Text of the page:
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Archive for June, 2018

edwards-diary-001“As soon as we were across the [Missouri] river, we started up the river on our long westward journey. Late in the evening we camped at a farm house some six miles from Covington. The road we traveled is very smooth and level. The Missouri bottom here is some 18 or 15 miles wide and, for between one to three miles in width, is covered with a heavy growth of cottonwood timber. Back of Covington, for several miles, the country is not settled and cultivated as it should be, for, to all appearances, a more beautiful locality could not more easily be found. The soil is deep and rich and covered with an abundance of grass, with water and timber within convenient distance.”

 

edwards-diary-003This description of the Sioux City, Iowa area in 1865 is from the Edward Edwards’ journal. (I will use diary and journal interchangeably in this post.) Other towns mentioned in the next couple of pages of the diary are Decotah, Franklin, St. John, Ponka, St. James, and Niobrara. Some of these towns still exist and can be visited by driving west of Sioux City.

 

 

A portion of the Edward H. Edwards journal is in the Archives and Special Collections.

 

edwards-diary-002The diary’s writer Edward Edwards was from Sioux City, and he was 24 years old when he joined the Sawyers expedition as teamster. The expedition’s goal was to construct a wagon road from the Missouri River at Niobrara City, Nebraska to the gold mines of Virginia City, Montana (Drago and Mott).

 

 

 

 

 

edwards-diary-004.jpgThere are many different types of diaries. Some give an account of day-to-day life. Edward’s journal is not that type. It doesn’t have daily entries, and it doesn’t tell us much about constructing a road or what it was like living in a camp. It does contain detail descriptions of the land, plants, weather, and major events like meeting Natives or finding fossils. It reads like a travelogue.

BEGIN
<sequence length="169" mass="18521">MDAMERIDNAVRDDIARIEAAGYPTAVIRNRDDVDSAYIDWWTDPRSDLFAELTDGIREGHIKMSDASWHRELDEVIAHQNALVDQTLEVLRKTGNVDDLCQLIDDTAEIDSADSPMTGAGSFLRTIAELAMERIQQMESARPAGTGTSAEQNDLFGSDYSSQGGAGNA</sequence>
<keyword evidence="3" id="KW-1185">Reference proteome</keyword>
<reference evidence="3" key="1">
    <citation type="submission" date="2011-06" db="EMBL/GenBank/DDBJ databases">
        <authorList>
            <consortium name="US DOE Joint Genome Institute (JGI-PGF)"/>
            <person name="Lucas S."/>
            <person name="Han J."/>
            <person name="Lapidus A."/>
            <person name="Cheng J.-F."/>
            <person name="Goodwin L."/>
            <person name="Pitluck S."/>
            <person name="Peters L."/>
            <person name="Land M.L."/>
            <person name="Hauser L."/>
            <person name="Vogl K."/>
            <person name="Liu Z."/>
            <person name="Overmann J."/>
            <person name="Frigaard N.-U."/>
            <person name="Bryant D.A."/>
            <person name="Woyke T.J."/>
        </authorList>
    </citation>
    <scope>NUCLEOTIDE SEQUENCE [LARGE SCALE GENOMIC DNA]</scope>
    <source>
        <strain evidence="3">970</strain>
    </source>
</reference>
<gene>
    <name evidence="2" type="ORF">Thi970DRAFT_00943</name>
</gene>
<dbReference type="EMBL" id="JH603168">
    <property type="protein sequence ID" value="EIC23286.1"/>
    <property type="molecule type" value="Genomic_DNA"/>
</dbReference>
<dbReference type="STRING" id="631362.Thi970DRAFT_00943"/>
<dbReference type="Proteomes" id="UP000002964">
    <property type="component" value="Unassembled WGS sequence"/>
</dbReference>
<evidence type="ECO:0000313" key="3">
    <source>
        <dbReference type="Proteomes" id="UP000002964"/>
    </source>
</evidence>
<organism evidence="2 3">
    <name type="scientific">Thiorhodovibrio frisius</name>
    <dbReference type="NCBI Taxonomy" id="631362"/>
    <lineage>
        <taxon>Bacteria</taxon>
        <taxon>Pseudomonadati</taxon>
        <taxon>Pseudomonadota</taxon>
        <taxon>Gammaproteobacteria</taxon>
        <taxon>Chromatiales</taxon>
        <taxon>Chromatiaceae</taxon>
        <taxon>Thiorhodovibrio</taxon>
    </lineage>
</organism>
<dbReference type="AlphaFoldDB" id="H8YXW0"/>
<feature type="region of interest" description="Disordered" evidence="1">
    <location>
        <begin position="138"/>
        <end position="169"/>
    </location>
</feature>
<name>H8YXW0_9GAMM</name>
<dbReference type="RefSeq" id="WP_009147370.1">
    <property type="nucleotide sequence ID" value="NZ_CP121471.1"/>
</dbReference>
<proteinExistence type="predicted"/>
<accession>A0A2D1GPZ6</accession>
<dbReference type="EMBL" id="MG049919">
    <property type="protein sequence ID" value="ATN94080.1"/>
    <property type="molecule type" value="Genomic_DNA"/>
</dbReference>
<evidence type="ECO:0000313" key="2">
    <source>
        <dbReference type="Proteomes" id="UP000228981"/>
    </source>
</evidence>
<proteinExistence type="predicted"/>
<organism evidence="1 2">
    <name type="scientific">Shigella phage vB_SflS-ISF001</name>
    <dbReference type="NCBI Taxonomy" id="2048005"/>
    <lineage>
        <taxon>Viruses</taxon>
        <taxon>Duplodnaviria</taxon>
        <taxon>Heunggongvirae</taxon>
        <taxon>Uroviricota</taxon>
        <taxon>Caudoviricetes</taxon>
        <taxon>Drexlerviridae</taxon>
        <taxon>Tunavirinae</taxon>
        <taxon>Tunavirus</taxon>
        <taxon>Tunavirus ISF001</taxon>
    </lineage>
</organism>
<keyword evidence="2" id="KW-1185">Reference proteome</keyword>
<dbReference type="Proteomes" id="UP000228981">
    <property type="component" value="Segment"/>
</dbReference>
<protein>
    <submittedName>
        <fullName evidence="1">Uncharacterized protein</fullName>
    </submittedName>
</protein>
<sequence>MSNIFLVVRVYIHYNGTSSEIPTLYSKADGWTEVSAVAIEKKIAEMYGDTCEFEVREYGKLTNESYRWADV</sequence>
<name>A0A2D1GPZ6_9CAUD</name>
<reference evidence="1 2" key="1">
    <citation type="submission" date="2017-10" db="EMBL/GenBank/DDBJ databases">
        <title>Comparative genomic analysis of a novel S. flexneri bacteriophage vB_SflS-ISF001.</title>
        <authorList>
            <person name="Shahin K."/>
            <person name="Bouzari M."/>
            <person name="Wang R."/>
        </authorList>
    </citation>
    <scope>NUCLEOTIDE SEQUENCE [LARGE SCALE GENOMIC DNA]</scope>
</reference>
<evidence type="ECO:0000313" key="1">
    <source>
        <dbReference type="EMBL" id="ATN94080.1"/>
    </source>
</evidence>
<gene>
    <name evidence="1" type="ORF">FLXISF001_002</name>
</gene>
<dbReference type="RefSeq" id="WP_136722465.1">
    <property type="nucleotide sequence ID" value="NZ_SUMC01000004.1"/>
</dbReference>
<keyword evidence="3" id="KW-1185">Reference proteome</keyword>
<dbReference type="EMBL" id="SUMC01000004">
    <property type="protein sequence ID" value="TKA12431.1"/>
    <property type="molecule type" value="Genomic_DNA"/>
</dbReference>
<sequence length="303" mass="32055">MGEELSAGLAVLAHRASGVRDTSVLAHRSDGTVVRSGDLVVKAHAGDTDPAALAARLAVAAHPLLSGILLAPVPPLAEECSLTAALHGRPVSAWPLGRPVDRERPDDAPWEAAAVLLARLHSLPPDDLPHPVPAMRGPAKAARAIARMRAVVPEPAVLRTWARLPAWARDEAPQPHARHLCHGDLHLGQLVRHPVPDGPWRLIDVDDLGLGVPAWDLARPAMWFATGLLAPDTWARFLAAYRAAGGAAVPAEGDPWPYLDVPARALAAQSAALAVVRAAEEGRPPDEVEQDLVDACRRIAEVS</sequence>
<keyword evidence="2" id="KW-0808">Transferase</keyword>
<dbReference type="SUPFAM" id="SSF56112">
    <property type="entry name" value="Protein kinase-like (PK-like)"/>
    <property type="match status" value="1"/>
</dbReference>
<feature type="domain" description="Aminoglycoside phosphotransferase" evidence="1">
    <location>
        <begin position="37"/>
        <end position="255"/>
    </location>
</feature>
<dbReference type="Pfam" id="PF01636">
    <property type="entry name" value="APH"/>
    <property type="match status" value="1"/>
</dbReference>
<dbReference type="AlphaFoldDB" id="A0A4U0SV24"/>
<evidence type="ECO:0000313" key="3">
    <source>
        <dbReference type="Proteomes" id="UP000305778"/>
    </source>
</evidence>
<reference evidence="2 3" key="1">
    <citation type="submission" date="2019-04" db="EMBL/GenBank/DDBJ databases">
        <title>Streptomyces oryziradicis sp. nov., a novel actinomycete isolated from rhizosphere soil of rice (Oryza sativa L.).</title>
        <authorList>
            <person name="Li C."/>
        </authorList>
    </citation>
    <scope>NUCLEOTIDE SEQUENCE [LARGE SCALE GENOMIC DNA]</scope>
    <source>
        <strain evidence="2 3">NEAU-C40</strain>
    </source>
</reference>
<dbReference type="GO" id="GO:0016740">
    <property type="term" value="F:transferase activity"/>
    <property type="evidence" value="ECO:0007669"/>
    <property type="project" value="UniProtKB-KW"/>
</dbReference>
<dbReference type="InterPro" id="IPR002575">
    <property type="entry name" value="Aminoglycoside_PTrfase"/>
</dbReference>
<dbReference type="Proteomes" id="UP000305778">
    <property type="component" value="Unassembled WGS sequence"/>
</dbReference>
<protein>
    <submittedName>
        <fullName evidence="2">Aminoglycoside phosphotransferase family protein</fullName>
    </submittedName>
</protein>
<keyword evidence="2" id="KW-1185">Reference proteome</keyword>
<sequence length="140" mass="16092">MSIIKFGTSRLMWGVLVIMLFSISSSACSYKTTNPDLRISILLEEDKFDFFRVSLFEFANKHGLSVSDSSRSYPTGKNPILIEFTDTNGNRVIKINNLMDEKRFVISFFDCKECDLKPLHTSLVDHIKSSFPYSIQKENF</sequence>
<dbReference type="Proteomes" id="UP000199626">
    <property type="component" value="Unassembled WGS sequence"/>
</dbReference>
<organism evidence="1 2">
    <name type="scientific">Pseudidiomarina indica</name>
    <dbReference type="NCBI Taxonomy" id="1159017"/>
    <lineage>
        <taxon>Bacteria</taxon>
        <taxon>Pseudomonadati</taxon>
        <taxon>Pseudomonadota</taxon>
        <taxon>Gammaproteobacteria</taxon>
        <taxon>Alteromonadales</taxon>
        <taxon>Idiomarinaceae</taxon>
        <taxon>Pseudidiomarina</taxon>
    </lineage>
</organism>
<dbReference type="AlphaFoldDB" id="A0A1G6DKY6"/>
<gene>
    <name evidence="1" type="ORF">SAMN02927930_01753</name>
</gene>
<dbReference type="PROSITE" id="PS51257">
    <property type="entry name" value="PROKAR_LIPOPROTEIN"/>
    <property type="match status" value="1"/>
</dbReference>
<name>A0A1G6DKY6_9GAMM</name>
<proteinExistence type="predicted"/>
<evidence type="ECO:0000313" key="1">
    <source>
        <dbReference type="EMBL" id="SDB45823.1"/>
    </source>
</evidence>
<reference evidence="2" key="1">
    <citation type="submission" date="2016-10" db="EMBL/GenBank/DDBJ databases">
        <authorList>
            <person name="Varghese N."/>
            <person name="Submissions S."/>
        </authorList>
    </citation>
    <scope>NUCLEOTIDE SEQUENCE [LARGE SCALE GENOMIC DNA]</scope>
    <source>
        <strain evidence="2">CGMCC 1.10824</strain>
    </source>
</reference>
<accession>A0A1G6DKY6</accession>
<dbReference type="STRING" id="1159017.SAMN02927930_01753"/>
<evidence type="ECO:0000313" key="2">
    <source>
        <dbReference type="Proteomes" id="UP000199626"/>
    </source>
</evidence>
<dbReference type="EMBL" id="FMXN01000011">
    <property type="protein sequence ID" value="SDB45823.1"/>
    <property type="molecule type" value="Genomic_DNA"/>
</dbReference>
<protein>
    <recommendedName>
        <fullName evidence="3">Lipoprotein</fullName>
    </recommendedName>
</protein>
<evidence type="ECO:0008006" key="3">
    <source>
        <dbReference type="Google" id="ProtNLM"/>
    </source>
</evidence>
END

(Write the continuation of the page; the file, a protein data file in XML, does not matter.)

When reading a diary for historical research, it is useful to ask yourself questions similar to the following:

What was the diary’s context?

What was the writer’s intent? Was it promotional? If so, what was the goal?

Was it written while the events were occurring or later?

Are there phrases borrowed from other contemporary literature? Clichés may indicate that the writer is repeating common knowledge rather than writing personal observation.

 

edwards-diary-005.jpgDrago and Mott tell us that Edwards wrote to his family during the same trip. I wonder how the observations in this journal compare with observations in those letters.

 

Some of the diaries from the Archives and Special Collections are on the Digital Library of South Dakota. Diaries by Austin Horace and an unnamed Civil War soldier are available there for viewing.

 

 

 

edwards-diary-007If you are looking for a fun volunteer activity, consider transcribing handwritten diaries for an archives. One of our diaries is in shorthand. If you know how to read shorthand, you could tell us what a young man in Sioux Falls in the 1870s-1880s was journaling.

 

 

 

Source:

 

Harry Sinclair Drago and Phyllis Mott. “The Edwards Letters and the Wagon Road to Virginia City.” In The Westerners, New York Posse Brand Book, Volume 9, Number 1, 1962.

 

 

 

 

 

 

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